Who Has Your Back in Colombia? Our Third-Annual Report Shows Progress

  • Fundaci:undefined:ó:undefined:n Karisma in cooperation with EFF has released its third-annual :undefined:¿:undefined:D:undefined:ó:undefined:nde Estan Mis Datos? report, the Colombian version of EFF:undefined:’:undefined:s Who Has Your Back. And this year:undefined:’:undefined:s report has some good news.

    According to the Colombian Ministry of Information and Communication Technologies, broadband Internet penetration in Colombia is well over 50% and growing fast. Like users around the world, Colombians put their most private data, including their online relationships, political, artistic and personal discussions, and even their minute-by-minute movements online. And all of that data necessarily has to go through one of a handful of ISPs. But without transparency from those ISPs, how can Colombians trust that their data is being treated with respect?

    This project is part of a series across Latin America, adapted from EFF:undefined:’:undefined:s annualWho Has Your Back? report. The reports are intended to evaluate mobile and fixed ISPs to see which stand with their users when responding to government requests for personal information. While there:undefined:’:undefined:s definitely room for improvement, the third edition of the Colombian report shows substantial improvement.

    The full report is available only in Spanish from Fundaci:undefined:ó:undefined:n Karisma, but here are some highlights.

    This third-annual report goes even further in evaluating companies than ever before. The 2017 edition doesn:undefined:’:undefined:t just look at ISPs data practices; it evaluates whether companies have corporate policies of gender equality and accessibility, whether they publicly report data breaches, and whether they:undefined:’:undefined:ve adopted HTTPS to protect their users and employees. By and large, the companies didn:undefined:’:undefined:t do very well at the new criteria, but that:undefined:’:undefined:s part of the point. Reports like this help push the companies to do better.

    That:undefined:’:undefined:s especially clear by looking at the criteria evaluated in previous years. There:undefined:’:undefined:s been significant improvement.

    New for 2017, a Colombian ISP, known as ETB, has released the country:undefined:’:undefined:s first transparency report. This type of report, which lists the number and type of legal demands for data from government and law enforcement, is essential to helping users understand the scope of Internet surveillance and make informed decisions about storing their sensitive data or engaging in private communications.We:undefined:’:undefined:ve long urged companies to release these reports regularly, and we:undefined:’:undefined:re happy to see a Colombian ISP join in.

    In addition, this year:undefined:’:undefined:s report shows that more companies than ever are releasing public information about their data protection policies and their related corporate policies. We applaud this transparency, especially when their policies go further than the law requires as is the case with both Telefonica and ETB.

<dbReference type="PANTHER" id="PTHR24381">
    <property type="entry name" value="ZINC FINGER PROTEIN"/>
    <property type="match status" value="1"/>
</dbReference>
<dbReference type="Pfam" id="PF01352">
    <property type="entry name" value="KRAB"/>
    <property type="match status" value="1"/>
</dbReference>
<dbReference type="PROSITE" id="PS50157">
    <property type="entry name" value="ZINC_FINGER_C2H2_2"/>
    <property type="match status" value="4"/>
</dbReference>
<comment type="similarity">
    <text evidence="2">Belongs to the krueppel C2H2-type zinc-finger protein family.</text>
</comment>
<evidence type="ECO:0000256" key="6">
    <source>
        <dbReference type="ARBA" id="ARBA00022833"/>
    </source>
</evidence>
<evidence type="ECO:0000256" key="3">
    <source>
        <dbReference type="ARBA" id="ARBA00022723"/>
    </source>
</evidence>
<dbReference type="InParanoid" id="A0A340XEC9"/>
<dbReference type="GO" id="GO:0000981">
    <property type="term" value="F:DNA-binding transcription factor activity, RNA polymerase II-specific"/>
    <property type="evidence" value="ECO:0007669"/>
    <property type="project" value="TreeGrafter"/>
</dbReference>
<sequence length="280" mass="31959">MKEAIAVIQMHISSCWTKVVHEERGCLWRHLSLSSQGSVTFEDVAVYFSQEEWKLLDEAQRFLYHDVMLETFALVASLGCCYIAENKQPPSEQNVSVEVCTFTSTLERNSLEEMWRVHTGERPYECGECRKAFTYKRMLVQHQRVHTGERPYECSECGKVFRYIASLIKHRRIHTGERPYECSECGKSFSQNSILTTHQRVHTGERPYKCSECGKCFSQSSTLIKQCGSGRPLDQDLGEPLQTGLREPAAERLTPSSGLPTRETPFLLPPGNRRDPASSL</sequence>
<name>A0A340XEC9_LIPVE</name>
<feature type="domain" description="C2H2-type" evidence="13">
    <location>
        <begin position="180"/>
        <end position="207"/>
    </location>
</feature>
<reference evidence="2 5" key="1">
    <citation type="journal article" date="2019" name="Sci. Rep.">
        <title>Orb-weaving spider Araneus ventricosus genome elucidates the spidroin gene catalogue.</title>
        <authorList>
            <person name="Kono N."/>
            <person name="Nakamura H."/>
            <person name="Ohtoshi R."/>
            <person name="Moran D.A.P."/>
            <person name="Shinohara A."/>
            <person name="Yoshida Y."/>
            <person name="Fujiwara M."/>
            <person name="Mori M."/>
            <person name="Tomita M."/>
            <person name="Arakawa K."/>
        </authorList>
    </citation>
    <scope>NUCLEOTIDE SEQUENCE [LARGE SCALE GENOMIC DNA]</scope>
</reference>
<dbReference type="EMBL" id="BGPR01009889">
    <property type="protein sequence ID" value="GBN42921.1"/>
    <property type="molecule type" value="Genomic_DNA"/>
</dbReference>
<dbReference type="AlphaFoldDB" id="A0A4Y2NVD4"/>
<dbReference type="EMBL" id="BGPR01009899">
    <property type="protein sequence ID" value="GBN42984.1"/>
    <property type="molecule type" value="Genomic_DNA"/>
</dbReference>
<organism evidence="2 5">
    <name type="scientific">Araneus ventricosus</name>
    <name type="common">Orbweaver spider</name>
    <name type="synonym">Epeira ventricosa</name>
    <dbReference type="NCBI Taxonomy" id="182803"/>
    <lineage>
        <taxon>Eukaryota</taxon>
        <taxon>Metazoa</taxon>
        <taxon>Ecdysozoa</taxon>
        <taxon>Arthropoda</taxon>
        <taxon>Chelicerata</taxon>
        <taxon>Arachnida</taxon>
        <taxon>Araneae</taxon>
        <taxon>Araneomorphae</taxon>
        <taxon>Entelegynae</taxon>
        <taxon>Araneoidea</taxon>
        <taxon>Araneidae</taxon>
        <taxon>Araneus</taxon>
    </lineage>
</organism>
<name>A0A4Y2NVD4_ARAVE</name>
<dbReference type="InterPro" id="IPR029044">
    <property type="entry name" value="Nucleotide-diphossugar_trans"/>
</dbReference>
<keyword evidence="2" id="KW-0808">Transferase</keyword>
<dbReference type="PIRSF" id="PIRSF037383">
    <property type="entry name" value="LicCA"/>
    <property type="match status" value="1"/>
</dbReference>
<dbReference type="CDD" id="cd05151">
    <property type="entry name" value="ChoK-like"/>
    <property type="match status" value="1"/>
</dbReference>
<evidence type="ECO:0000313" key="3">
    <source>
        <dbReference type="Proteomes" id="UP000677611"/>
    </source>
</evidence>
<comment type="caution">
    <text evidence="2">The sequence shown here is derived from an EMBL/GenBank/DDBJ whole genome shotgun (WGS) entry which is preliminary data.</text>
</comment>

Finally, more companies than ever are taking the proactive step of notifying their users of data demands, even when they are not formally required to do so. This commitment is important because it gives users a chance to defend themselves against overreaching government requests. In most situations, a user is in a better position than a company to challenge a government request for personal information, and of course, the user has more incentive to do so.

    We:undefined:’:undefined:re proud to have worked with Fundaci:undefined:ó:undefined:n Karisma to push for transparency and users:undefined:’:undefined: rights in Colombia and look forward to seeing further improvement in years to come.



  • Make ISO from DVD

    In this case I had an OS install disk which was required to be on a virtual node with no optical drive, so I needed to transfer an image to the server to create a VM

    Find out which device the DVD is:



    NAME MAJ:MIN RM SIZE RO TYPE MOUNTPOINT sda 8:0 0 465.8G 0 disk ├─sda1 8:1 0 1G 0 part /boot └─sda2 8:2 0 464.8G 0 part ├─centos-root 253:0 0 50G 0 lvm / ├─centos-swap 253:1 0 11.8G 0 lvm [SWAP] └─centos-home 253:2 0 403G 0 lvm /home sdb 8:16 1 14.5G 0 disk /mnt sr0 11:0 1 4.1G 0 rom /run/media/rick/CCSA_X64FRE_EN-US_DV5

    Therefore /dev/sr0 is the location , or disk to be made into an ISO

    I prefer simplicity, and sometimes deal with the fallout after the fact, however Ive repeated this countless times with success.

    dd if=/dev/sr0 of=win10.iso

    Where if=Input file and of=output file

    I chill out and do something else while the image is being copied/created, and the final output:

    8555456+0 records in 8555456+0 records out 4380393472 bytes (4.4 GB) copied, 331.937 s, 13.2 MB/s


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  • Recreate postrgresql database template encode to ASCII

    UPDATE pg_database SET datistemplate = FALSE WHERE datname = 'template1';

    Now we can drop it:

    DROP DATABASE template1;

    Create database from template0, with a new default encoding:

    CREATE DATABASE template1 WITH TEMPLATE = template0 ENCODING = 'UNICODE'; UPDATE pg_database SET datistemplate = TRUE WHERE datname = 'template1'; \c template1 VACUUM FREEZE;

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